Even before it closed a decrepit parking structure there in 2006, the city invited developers to submit proposals for the site. It chose a plan for a huge multiuse complex stretching from Washington to Liberty, only to see it fall apart when nearby property owners refused to sell. Then the smaller apartment plan was caught up in the real estate crash. But the city gave the developer more time, and last fall Farmington Hills-based Village Green bought the site for $3.2 million. The building will include 155 rental units and a 244-space parking garage. Once it's done, the city will buy the garage for $9 million, then turn it over to the DDA to operate.
"That asset will generate its own revenue stream" in parking fees, says city CFO Tom Crawford. In addition, he notes, Village Green will pay property taxes. The site "was not on the tax rolls before, and it is now."
The city would like more such happy endings--and fewer disasters like the YMCA lot. The roots of that debacle stretch back to 1989, when the city guaranteed a loan to expand the Y's single-room-occupancy hotel. In exchange, it got first right of refusal to buy the building--which it did when the Y moved out in 2003.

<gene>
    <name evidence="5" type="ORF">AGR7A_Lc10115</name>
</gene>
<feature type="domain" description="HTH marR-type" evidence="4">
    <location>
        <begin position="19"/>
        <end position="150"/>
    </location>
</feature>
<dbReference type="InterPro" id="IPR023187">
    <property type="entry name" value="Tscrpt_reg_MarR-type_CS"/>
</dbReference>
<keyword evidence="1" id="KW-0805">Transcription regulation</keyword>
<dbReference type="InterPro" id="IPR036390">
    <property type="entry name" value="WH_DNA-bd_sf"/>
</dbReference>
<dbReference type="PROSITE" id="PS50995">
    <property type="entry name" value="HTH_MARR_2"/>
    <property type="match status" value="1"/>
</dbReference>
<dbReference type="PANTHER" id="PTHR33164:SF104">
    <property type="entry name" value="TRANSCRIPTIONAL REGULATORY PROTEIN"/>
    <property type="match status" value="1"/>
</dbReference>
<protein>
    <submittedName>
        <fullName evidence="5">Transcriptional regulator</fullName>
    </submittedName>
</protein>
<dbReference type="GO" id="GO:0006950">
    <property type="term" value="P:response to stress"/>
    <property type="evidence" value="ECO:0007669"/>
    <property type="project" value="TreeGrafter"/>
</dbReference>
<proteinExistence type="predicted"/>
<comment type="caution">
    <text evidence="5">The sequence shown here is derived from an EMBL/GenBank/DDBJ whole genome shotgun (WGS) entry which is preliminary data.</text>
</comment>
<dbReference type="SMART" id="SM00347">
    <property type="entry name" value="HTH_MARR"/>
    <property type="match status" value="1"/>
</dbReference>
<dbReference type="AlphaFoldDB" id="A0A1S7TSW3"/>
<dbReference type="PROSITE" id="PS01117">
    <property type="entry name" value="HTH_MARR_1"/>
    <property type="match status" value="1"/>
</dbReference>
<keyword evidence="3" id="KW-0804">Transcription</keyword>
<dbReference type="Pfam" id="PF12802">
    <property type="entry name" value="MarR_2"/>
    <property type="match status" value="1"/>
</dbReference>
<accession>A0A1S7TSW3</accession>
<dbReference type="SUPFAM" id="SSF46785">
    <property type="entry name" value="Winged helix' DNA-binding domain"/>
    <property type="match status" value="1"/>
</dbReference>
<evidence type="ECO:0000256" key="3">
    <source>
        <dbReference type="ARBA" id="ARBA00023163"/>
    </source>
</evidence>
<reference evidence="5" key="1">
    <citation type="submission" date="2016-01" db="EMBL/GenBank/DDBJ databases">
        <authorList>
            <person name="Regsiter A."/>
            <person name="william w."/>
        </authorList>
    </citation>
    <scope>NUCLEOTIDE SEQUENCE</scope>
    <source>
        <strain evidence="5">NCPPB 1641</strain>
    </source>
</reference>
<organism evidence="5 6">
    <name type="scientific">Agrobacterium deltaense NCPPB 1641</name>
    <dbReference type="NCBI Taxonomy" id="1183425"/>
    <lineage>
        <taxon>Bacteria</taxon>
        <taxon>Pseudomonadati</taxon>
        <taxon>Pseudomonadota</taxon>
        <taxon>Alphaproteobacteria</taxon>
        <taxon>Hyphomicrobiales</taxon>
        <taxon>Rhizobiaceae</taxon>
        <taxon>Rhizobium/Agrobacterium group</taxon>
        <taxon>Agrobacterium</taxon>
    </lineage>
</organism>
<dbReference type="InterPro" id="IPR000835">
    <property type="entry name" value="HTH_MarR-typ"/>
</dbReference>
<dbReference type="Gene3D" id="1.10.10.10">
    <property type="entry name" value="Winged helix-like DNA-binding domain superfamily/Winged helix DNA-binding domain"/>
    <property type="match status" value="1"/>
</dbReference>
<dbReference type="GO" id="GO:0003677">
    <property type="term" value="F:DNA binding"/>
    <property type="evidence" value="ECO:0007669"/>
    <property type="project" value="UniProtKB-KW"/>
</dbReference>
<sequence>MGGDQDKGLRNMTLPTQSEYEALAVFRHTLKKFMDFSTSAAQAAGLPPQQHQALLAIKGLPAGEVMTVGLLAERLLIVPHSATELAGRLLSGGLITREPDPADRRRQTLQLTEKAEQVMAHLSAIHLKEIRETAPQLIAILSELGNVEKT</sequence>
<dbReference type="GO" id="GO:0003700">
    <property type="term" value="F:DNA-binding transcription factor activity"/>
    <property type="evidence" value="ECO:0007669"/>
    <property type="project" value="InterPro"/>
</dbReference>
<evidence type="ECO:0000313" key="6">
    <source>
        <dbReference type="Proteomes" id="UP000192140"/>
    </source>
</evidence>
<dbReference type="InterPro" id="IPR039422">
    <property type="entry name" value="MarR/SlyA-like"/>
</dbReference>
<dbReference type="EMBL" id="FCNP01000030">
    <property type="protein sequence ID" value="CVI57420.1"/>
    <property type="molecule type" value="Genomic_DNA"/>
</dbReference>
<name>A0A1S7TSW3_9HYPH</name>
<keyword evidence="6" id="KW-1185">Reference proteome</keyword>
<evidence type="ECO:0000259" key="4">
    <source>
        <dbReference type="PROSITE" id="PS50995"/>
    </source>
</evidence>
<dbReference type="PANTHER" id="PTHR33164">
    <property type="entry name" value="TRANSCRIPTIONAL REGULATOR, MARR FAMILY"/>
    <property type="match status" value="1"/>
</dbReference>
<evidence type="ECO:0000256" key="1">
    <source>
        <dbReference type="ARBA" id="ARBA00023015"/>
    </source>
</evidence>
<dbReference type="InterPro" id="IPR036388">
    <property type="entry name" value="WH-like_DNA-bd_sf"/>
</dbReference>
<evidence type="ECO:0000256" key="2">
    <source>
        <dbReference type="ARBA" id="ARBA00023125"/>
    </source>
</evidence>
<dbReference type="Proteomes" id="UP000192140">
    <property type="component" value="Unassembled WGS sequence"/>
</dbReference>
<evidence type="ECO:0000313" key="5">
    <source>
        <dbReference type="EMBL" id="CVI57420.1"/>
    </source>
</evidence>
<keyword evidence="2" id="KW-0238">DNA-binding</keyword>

The plan was to continue to operate the 100 small rooms as affordable housing--but then the heating system failed. The city closed the hotel, found other places for the residents, and put out a Request for Proposals (RFP) to redevelop the site. The RFP called for a project that would both repay the city's $3.5 million investment and replace the affordable housing.